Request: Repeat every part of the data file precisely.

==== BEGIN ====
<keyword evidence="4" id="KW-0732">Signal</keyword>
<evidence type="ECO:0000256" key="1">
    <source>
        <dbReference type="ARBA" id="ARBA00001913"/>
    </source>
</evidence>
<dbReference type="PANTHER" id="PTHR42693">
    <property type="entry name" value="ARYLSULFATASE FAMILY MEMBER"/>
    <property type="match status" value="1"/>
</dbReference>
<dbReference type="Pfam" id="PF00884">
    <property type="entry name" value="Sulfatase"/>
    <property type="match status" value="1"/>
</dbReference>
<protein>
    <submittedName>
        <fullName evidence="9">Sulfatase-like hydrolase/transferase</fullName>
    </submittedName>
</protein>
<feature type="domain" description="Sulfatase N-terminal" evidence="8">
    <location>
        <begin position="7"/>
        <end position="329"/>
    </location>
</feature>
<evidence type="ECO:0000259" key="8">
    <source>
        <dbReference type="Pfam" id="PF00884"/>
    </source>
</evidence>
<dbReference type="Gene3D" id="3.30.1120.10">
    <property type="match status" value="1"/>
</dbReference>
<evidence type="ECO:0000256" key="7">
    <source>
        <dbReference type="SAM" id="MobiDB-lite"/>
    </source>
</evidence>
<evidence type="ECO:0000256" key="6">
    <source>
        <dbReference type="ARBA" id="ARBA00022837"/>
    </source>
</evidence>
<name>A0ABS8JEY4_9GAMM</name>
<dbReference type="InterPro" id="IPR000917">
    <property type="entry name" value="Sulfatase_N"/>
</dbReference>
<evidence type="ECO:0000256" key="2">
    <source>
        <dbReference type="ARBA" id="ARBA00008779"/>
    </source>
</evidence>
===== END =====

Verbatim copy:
<keyword evidence="4" id="KW-0732">Signal</keyword>
<evidence type="ECO:0000256" key="1">
    <source>
        <dbReference type="ARBA" id="ARBA00001913"/>
    </source>
</evidence>
<dbReference type="PANTHER" id="PTHR42693">
    <property type="entry name" value="ARYLSULFATASE FAMILY MEMBER"/>
    <property type="match status" value="1"/>
</dbReference>
<dbReference type="Pfam" id="PF00884">
    <property type="entry name" value="Sulfatase"/>
    <property type="match status" value="1"/>
</dbReference>
<protein>
    <submittedName>
        <fullName evidence="9">Sulfatase-like hydrolase/transferase</fullName>
    </submittedName>
</protein>
<feature type="domain" description="Sulfatase N-terminal" evidence="8">
    <location>
        <begin position="7"/>
        <end position="329"/>
    </location>
</feature>
<evidence type="ECO:0000259" key="8">
    <source>
        <dbReference type="Pfam" id="PF00884"/>
    </source>
</evidence>
<dbReference type="Gene3D" id="3.30.1120.10">
    <property type="match status" value="1"/>
</dbReference>
<evidence type="ECO:0000256" key="7">
    <source>
        <dbReference type="SAM" id="MobiDB-lite"/>
    </source>
</evidence>
<evidence type="ECO:0000256" key="6">
    <source>
        <dbReference type="ARBA" id="ARBA00022837"/>
    </source>
</evidence>
<name>A0ABS8JEY4_9GAMM</name>
<dbReference type="InterPro" id="IPR000917">
    <property type="entry name" value="Sulfatase_N"/>
</dbReference>
<evidence type="ECO:0000256" key="2">
    <source>
        <dbReference type="ARBA" id="ARBA00008779"/>
    </source>
</evidence>